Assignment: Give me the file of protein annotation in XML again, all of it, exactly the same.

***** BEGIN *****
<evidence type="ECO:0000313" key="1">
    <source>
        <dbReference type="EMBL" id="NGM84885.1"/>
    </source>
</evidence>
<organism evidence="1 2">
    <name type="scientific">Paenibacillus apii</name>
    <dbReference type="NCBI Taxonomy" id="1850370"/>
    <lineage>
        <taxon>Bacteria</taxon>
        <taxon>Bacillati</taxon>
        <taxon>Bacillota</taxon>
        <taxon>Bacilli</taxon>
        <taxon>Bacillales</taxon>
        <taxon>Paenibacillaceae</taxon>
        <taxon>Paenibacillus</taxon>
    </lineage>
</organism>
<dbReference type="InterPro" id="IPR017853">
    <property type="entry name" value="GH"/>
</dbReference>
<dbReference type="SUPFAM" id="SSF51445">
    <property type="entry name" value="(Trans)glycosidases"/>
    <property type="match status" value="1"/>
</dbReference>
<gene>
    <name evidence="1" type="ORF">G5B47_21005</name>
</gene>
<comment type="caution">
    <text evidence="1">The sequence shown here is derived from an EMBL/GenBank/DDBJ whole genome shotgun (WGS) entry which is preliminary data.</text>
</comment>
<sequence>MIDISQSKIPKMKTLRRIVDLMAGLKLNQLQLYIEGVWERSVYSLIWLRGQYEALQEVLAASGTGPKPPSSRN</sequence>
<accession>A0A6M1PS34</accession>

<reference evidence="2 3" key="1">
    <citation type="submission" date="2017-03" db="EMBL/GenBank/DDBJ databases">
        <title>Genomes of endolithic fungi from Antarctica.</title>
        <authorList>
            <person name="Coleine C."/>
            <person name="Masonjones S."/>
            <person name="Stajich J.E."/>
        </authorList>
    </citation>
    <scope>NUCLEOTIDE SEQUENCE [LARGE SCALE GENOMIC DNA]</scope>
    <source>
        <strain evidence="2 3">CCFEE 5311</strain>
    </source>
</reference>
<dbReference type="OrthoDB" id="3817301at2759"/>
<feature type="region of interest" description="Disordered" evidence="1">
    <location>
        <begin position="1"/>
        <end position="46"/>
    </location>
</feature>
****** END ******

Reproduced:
<evidence type="ECO:0000313" key="1">
    <source>
        <dbReference type="EMBL" id="NGM84885.1"/>
    </source>
</evidence>
<organism evidence="1 2">
    <name type="scientific">Paenibacillus apii</name>
    <dbReference type="NCBI Taxonomy" id="1850370"/>
    <lineage>
        <taxon>Bacteria</taxon>
        <taxon>Bacillati</taxon>
        <taxon>Bacillota</taxon>
        <taxon>Bacilli</taxon>
        <taxon>Bacillales</taxon>
        <taxon>Paenibacillaceae</taxon>
        <taxon>Paenibacillus</taxon>
    </lineage>
</organism>
<dbReference type="InterPro" id="IPR017853">
    <property type="entry name" value="GH"/>
</dbReference>
<dbReference type="SUPFAM" id="SSF51445">
    <property type="entry name" value="(Trans)glycosidases"/>
    <property type="match status" value="1"/>
</dbReference>
<gene>
    <name evidence="1" type="ORF">G5B47_21005</name>
</gene>
<comment type="caution">
    <text evidence="1">The sequence shown here is derived from an EMBL/GenBank/DDBJ whole genome shotgun (WGS) entry which is preliminary data.</text>
</comment>
<sequence>MIDISQSKIPKMKTLRRIVDLMAGLKLNQLQLYIEGVWERSVYSLIWLRGQYEALQEVLAASGTGPKPPSSRN</sequence>
<accession>A0A6M1PS34</accession>

<reference evidence="2 3" key="1">
    <citation type="submission" date="2017-03" db="EMBL/GenBank/DDBJ databases">
        <title>Genomes of endolithic fungi from Antarctica.</title>
        <authorList>
            <person name="Coleine C."/>
            <person name="Masonjones S."/>
            <person name="Stajich J.E."/>
        </authorList>
    </citation>
    <scope>NUCLEOTIDE SEQUENCE [LARGE SCALE GENOMIC DNA]</scope>
    <source>
        <strain evidence="2 3">CCFEE 5311</strain>
    </source>
</reference>
<dbReference type="OrthoDB" id="3817301at2759"/>
<feature type="region of interest" description="Disordered" evidence="1">
    <location>
        <begin position="1"/>
        <end position="46"/>
    </location>
</feature>